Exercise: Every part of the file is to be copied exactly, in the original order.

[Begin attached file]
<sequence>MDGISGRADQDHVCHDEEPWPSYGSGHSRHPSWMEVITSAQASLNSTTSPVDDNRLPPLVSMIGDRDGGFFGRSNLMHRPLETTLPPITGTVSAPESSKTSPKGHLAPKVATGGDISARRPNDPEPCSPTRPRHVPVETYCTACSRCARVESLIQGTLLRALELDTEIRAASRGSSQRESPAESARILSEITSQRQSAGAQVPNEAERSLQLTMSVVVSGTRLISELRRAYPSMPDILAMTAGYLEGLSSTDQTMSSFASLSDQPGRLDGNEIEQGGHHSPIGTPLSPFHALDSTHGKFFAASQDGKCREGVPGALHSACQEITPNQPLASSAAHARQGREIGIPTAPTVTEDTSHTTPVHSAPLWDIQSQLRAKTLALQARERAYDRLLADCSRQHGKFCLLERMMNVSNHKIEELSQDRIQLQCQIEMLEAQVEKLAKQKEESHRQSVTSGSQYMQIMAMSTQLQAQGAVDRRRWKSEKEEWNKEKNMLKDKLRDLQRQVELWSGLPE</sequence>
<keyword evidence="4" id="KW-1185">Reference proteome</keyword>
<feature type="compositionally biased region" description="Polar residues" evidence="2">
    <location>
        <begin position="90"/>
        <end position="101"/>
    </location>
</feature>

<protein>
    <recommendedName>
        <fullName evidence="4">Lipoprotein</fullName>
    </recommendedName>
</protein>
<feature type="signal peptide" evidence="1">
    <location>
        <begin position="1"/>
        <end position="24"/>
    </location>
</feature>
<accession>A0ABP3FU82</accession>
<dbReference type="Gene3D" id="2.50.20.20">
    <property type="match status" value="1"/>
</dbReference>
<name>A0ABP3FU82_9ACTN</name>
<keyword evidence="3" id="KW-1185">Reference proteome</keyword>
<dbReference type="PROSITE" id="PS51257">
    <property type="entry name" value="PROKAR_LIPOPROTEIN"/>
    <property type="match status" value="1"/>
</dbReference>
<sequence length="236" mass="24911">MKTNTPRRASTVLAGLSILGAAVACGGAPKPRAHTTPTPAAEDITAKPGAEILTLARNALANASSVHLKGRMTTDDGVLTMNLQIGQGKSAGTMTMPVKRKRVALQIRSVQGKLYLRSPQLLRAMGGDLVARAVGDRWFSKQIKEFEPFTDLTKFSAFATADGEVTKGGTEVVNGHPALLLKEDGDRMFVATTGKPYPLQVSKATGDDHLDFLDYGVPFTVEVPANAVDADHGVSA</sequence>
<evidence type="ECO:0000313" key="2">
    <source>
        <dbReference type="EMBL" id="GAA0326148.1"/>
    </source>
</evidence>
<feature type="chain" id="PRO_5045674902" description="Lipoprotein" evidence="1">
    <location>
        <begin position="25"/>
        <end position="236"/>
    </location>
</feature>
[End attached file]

<sequence>MDGISGRADQDHVCHDEEPWPSYGSGHSRHPSWMEVITSAQASLNSTTSPVDDNRLPPLVSMIGDRDGGFFGRSNLMHRPLETTLPPITGTVSAPESSKTSPKGHLAPKVATGGDISARRPNDPEPCSPTRPRHVPVETYCTACSRCARVESLIQGTLLRALELDTEIRAASRGSSQRESPAESARILSEITSQRQSAGAQVPNEAERSLQLTMSVVVSGTRLISELRRAYPSMPDILAMTAGYLEGLSSTDQTMSSFASLSDQPGRLDGNEIEQGGHHSPIGTPLSPFHALDSTHGKFFAASQDGKCREGVPGALHSACQEITPNQPLASSAAHARQGREIGIPTAPTVTEDTSHTTPVHSAPLWDIQSQLRAKTLALQARERAYDRLLADCSRQHGKFCLLERMMNVSNHKIEELSQDRIQLQCQIEMLEAQVEKLAKQKEESHRQSVTSGSQYMQIMAMSTQLQAQGAVDRRRWKSEKEEWNKEKNMLKDKLRDLQRQVELWSGLPE</sequence>
<keyword evidence="4" id="KW-1185">Reference proteome</keyword>
<feature type="compositionally biased region" description="Polar residues" evidence="2">
    <location>
        <begin position="90"/>
        <end position="101"/>
    </location>
</feature>

<protein>
    <recommendedName>
        <fullName evidence="4">Lipoprotein</fullName>
    </recommendedName>
</protein>
<feature type="signal peptide" evidence="1">
    <location>
        <begin position="1"/>
        <end position="24"/>
    </location>
</feature>
<accession>A0ABP3FU82</accession>
<dbReference type="Gene3D" id="2.50.20.20">
    <property type="match status" value="1"/>
</dbReference>
<name>A0ABP3FU82_9ACTN</name>
<keyword evidence="3" id="KW-1185">Reference proteome</keyword>
<dbReference type="PROSITE" id="PS51257">
    <property type="entry name" value="PROKAR_LIPOPROTEIN"/>
    <property type="match status" value="1"/>
</dbReference>
<sequence length="236" mass="24911">MKTNTPRRASTVLAGLSILGAAVACGGAPKPRAHTTPTPAAEDITAKPGAEILTLARNALANASSVHLKGRMTTDDGVLTMNLQIGQGKSAGTMTMPVKRKRVALQIRSVQGKLYLRSPQLLRAMGGDLVARAVGDRWFSKQIKEFEPFTDLTKFSAFATADGEVTKGGTEVVNGHPALLLKEDGDRMFVATTGKPYPLQVSKATGDDHLDFLDYGVPFTVEVPANAVDADHGVSA</sequence>
<evidence type="ECO:0000313" key="2">
    <source>
        <dbReference type="EMBL" id="GAA0326148.1"/>
    </source>
</evidence>
<feature type="chain" id="PRO_5045674902" description="Lipoprotein" evidence="1">
    <location>
        <begin position="25"/>
        <end position="236"/>
    </location>
</feature>